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Precautionary saving and the marginal propensity to consume out of permanent income

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  • Carroll, Christopher D.

Abstract

The budget constraint requires that, eventually, consumption must adjust fully to any permanent shock to income. Intuition suggests that, knowing this, optimizing agents will fully adjust their spending immediately upon experiencing a permanent shock. However, this paper shows that if consumers are impatient and are subject to transitory as well as permanent shocks, the optimal marginal propensity to consume out of permanent shocks (the MPCP) is strictly less than one, because buffer-stock savers have a target wealth-to-permanent-income ratio; a positive shock to permanent income moves the ratio below its target, temporarily boosting saving.

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Bibliographic Info

Article provided by Elsevier in its journal Journal of Monetary Economics.

Volume (Year): 56 (2009)
Issue (Month): 6 (September)
Pages: 780-790

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Handle: RePEc:eee:moneco:v:56:y:2009:i:6:p:780-790

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Web page: http://www.elsevier.com/locate/inca/505566

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Keywords: Risk Uncertainty Consumption Precautionary saving Buffer-stock saving Permanent income hypothesis;

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References

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  1. Christopher D. Carroll & Andrew A. Samwick, 1995. "The Nature of Precautionary Wealth," NBER Working Papers 5193, National Bureau of Economic Research, Inc.
  2. Kjetil Storesletten & Chris Telmer & Amir Yaron, 1997. "Consumption and risk sharing over the life cycle," GSIA Working Papers 228, Carnegie Mellon University, Tepper School of Business.
  3. Carroll, Christopher D & Kimball, Miles S, 1996. "On the Concavity of the Consumption Function," Econometrica, Econometric Society, vol. 64(4), pages 981-92, July.
  4. Christopher D. Carroll & Miles S. Kimball, 2001. "Liquidity Constraints and Precautionary Saving," NBER Working Papers 8496, National Bureau of Economic Research, Inc.
  5. Christopher D. Carroll, 1992. "The Buffer-Stock Theory of Saving: Some Macroeconomic Evidence," Brookings Papers on Economic Activity, Economic Studies Program, The Brookings Institution, vol. 23(2), pages 61-156.
  6. Angus Deaton, 1989. "Saving and Liquidity Constraints," NBER Working Papers 3196, National Bureau of Economic Research, Inc.
  7. Tullio Jappelli & Luigi Pistaferri, 2004. "Intertemporal choice and consumption mobility," 2004 Meeting Papers 195, Society for Economic Dynamics.
  8. Deaton, Angus, 1992. "Understanding Consumption," OUP Catalogue, Oxford University Press, number 9780198288244.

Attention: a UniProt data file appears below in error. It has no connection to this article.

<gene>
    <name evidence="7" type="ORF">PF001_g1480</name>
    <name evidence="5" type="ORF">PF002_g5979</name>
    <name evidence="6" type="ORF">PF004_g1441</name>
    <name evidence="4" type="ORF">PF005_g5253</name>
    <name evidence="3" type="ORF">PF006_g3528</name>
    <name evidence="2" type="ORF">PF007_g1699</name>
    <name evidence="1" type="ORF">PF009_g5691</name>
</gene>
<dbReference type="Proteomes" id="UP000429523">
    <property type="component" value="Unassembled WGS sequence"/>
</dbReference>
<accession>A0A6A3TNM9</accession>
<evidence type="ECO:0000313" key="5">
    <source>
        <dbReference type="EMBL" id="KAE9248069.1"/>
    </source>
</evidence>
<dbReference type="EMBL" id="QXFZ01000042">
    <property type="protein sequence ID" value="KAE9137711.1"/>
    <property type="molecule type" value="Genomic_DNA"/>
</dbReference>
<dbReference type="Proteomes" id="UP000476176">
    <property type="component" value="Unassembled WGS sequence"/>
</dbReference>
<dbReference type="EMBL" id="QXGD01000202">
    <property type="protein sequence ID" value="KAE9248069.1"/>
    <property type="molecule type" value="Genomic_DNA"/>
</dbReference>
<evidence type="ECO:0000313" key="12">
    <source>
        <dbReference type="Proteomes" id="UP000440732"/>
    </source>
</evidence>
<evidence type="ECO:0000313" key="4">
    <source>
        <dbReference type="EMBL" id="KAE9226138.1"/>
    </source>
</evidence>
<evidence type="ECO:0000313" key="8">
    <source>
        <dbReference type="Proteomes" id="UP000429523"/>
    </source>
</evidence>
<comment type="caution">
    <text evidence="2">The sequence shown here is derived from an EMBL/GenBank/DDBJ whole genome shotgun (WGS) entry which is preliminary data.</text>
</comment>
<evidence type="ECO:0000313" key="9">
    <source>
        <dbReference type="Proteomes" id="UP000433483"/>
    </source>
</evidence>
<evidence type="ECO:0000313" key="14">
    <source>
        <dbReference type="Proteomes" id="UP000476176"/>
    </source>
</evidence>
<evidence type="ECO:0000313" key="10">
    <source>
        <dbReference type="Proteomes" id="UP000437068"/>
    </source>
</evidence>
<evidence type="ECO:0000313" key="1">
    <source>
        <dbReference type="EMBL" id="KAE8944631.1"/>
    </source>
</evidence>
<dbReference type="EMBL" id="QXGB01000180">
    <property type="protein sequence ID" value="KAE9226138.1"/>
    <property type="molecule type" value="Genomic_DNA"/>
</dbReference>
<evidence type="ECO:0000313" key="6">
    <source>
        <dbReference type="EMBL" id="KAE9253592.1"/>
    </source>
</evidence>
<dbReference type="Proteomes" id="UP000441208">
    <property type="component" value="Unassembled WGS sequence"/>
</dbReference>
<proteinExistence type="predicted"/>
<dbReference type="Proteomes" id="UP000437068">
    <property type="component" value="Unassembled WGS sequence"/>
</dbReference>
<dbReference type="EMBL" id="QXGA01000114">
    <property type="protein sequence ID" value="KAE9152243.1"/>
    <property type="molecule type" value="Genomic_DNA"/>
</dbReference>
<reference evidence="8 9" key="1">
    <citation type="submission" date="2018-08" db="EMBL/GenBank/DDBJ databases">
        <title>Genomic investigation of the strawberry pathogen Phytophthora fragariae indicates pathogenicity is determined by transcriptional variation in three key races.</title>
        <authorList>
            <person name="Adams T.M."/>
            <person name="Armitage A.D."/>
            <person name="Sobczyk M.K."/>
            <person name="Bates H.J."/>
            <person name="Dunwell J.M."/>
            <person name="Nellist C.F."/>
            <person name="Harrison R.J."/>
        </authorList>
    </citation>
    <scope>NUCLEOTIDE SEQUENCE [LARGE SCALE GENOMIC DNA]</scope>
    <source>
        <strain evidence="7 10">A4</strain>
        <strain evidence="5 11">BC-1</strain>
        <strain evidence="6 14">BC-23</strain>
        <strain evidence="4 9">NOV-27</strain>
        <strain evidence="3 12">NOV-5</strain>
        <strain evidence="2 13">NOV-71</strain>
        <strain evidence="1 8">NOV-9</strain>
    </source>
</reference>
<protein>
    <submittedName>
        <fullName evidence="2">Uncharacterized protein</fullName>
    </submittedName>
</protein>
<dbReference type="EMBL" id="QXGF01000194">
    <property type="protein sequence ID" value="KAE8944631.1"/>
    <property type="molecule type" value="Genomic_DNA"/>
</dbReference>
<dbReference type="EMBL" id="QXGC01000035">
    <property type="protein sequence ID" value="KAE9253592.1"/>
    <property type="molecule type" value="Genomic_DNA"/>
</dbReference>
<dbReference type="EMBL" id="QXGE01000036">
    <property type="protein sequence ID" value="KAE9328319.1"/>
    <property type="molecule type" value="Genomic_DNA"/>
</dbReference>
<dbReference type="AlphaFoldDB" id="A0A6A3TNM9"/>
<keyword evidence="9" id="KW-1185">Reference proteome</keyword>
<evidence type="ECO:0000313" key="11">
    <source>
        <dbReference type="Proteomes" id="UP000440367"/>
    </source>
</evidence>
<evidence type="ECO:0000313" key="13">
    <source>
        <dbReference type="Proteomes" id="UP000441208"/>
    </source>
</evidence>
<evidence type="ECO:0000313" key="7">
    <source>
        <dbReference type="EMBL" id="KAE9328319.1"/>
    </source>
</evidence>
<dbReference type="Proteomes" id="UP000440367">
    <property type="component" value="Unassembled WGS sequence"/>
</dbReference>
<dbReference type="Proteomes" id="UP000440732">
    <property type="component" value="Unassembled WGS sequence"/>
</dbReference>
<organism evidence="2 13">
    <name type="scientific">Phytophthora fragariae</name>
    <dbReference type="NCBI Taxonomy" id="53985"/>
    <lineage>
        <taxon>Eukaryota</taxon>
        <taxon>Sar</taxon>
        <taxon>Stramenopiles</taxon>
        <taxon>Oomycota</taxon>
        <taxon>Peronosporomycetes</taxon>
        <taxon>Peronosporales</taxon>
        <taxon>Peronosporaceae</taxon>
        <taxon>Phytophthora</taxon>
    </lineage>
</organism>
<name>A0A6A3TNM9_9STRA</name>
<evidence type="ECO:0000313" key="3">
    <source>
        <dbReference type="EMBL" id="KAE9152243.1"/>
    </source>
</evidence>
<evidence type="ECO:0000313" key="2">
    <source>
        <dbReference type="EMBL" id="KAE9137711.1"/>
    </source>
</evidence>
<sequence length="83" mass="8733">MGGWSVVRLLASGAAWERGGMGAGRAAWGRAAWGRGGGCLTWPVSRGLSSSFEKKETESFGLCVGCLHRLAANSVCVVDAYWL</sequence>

9. John M. Abowd & David Card, 1986. "On the Covariance Structure of Earnings and Hours Changes," NBER Working Papers 1832, National Bureau of Economic Research, Inc.
  10. Milton Friedman, 1957. "Introduction to "A Theory of the Consumption Function"," NBER Chapters, in: A Theory of the Consumption Function, pages 1-6 National Bureau of Economic Research, Inc.
  11. Richard Blundell & Hamish Low & Ian Preston, 2013. "Decomposing changes in income risk using consumption data," Quantitative Economics, Econometric Society, vol. 4(1), pages 1-37, 03.
  12. Miles S. Kimball, 1989. "Precautionary Saving in the Small and in the Large," NBER Working Papers 2848, National Bureau of Economic Research, Inc.
  13. David S. Johnson & Jonathan A. Parker & Nicholas S. Souleles, 2004. "Household Expenditure and the Income Tax Rebates of 2001," NBER Working Papers 10784, National Bureau of Economic Research, Inc.
  14. Miles S. Kimball, 1990. "Precautionary Saving and the Marginal Propensity to Consume," NBER Working Papers 3403, National Bureau of Economic Research, Inc.
  15. Carroll, Christopher D., 2011. "Theoretical foundations of buffer stock saving," CFS Working Paper Series 2011/15, Center for Financial Studies (CFS).
  16. Christopher D. Carroll, 2001. "A Theory of the Consumption Function, With and Without Liquidity Constraints (Expanded Version)," NBER Working Papers 8387, National Bureau of Economic Research, Inc.
  17. MaCurdy, Thomas E., 1982. "The use of time series processes to model the error structure of earnings in a longitudinal data analysis," Journal of Econometrics, Elsevier, vol. 18(1), pages 83-114, January.
  18. Caballero, R.J., 1988. "Consumption Puzzles And Precautionary Savings," Discussion Papers 1988_05, Columbia University, Department of Economics.
  19. Milton Friedman, 1957. "A Theory of the Consumption Function," NBER Books, National Bureau of Economic Research, Inc, number frie57-1.
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